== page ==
At this point, the operating system completely removes file system links to the photos. The storage sectors where the photos resided are overwritten with new data.

Cloud service deletion

For cloud services, the retention period after deletion determines final removal. This is typically 30-90 days but can vary between services.

Service Retention Period
Google Photos 60 days
iCloud Photos 30 days
Dropbox 90 days
Facebook 30 days

Once the retention period after photo deletion expires, cloud services permanently remove all copies from their servers and backups.

Can you recover permanently deleted photos?

If photos are deleted from local devices and cloud services through standard interfaces, recovering them becomes impossible after permanent deletion.

Here are the factors that prevent recovery of permanently deleted photos:

  • File data is overwritten by the operating system
  • File system links are destroyed
  • Cloud retention period has expired
  • All server and backup copies are erased

While advanced data forensics tools exist, they typically cannot recover deleted files after they have been overwritten. Most users do not have access to forensic data facilities either.

For photos deleted through standard means, permanent deletion generally implies complete irrecoverability.

Can deleted photos still exist online?

Even if you have permanently deleted photos from your devices and cloud accounts, could copies still exist somewhere online without your knowledge?

Here are some scenarios where deleted photos could still remain online:

Social media sites

If you posted photos on social media sites like Facebook, Twitter, Instagram or Flickr and then deleted them, copies may still exist in caches and backups even after deletion.

Social sites take reasonable efforts to honor deletion requests. But occasionally copies remain for technical reasons beyond the standard retention period.

Web caches and archives

Search engines like Google keep cached copies of web pages containing your photos. Specialized web archives like Archive.org store historical copies of sites.

Web caches and archives maintain deleted photos if the source URL is removed before the cache/archive update cycle. This can happen in rare cases.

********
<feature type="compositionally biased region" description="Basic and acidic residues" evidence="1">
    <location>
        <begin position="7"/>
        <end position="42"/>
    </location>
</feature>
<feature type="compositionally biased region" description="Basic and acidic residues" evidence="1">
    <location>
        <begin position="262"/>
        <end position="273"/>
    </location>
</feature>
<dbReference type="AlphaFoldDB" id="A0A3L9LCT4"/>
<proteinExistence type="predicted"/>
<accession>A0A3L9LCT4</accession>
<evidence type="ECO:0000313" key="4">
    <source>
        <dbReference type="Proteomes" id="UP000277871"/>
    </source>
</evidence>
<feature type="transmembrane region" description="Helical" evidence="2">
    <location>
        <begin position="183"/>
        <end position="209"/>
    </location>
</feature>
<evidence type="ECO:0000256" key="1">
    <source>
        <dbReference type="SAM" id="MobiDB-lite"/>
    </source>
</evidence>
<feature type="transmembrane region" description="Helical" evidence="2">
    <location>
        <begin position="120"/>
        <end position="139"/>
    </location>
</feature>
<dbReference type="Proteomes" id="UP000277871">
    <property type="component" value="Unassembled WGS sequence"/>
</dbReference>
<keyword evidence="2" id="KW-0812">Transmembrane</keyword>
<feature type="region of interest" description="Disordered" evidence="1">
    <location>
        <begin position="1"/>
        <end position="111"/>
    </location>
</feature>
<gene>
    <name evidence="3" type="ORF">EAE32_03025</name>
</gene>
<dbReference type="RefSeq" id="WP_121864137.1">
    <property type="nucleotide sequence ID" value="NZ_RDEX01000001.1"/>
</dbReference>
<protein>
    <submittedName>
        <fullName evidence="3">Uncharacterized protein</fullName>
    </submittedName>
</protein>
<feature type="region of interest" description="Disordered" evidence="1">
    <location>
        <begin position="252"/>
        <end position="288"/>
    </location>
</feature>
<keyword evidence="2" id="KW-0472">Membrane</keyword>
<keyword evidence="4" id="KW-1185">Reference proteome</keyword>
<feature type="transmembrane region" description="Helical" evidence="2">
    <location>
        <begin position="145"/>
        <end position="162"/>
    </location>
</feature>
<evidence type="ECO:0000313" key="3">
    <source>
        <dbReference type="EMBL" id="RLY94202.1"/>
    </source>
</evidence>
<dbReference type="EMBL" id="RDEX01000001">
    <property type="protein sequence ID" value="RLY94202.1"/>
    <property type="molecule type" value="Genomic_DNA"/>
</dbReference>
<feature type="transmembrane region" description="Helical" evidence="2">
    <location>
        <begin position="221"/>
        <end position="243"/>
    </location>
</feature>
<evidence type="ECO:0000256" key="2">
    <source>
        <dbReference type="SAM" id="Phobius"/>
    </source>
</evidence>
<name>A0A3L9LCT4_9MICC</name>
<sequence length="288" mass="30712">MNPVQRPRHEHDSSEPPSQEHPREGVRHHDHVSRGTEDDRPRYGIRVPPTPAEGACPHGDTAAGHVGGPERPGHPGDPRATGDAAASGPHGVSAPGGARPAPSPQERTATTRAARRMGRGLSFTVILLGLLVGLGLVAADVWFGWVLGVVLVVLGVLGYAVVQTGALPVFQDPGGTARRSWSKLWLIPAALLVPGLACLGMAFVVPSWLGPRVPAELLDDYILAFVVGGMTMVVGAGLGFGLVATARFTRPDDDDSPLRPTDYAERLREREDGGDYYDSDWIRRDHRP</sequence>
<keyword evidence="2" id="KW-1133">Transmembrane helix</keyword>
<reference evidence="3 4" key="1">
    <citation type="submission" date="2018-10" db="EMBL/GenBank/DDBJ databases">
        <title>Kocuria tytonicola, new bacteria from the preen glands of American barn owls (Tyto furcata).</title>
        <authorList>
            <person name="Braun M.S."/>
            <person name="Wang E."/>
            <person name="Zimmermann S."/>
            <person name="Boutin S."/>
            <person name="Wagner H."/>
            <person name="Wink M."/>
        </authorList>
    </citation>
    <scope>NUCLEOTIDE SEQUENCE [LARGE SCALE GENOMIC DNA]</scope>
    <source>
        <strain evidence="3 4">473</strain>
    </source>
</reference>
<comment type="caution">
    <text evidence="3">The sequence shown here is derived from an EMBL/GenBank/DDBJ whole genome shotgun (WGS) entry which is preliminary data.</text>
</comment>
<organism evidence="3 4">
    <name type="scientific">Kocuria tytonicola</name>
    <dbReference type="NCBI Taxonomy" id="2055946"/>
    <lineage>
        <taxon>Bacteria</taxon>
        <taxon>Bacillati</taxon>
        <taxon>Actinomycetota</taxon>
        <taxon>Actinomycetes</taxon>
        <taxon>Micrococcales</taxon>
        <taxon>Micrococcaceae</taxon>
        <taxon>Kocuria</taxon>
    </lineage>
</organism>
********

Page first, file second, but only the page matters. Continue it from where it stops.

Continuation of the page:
Unauthorized copies

If other users downloaded or re-shared your deleted photos, those copies could exist without your knowledge. This is hard to prevent or track.

In summary:

  • Traces may remain in social media backups
  • Web caches and archives occasionally retain deleted photos
  • Unauthorized copies are out of your control

Best practices for permanently deleting photos

While complete deletion of online photos is challenging, following best practices helps minimize traces left behind:

  • Delete photos from all devices and cloud services to remove all known copies
  • On devices, empty recycle bins to fully erase files
  • Wait for the cloud service retention period after deletion to expire
  • Remove photos from web caches/archives using removal tools if possible
  • Contact social media sites reporting any unwanted retained copies

Additionally, tweak your privacy settings to minimize photo visibility. Limit sharing photos publicly online to reduce unwanted copies.

Following these precautions helps ensure deleted photos cannot be easily recovered by most parties.


When you permanently delete photos the standard way, they become practically irrecoverable. Local devices overwrite the photo files, while cloud services erase them completely after a retention period.

Traces may still remain in rare cases like social media backups. But for all practical purposes, your deleted photos have been effectively erased and cannot be easily restored or accessed.

Exercising caution about where you share photos and who can access them goes a long way to prevent unwanted copies lingering online. Following best practices around deletion helps avoid nasty surprises down the road.

So in summary:

  • Deleted photos are overwritten on devices and erased from the cloud
  • Irrecoverable by normal means after permanent deletion
  • Traces remain only in exceptional cases if at all
  • Limiting photo sharing and using best deletion practices keeps you safe

With this understanding, you can rest assured your deleted photos are generally gone for good!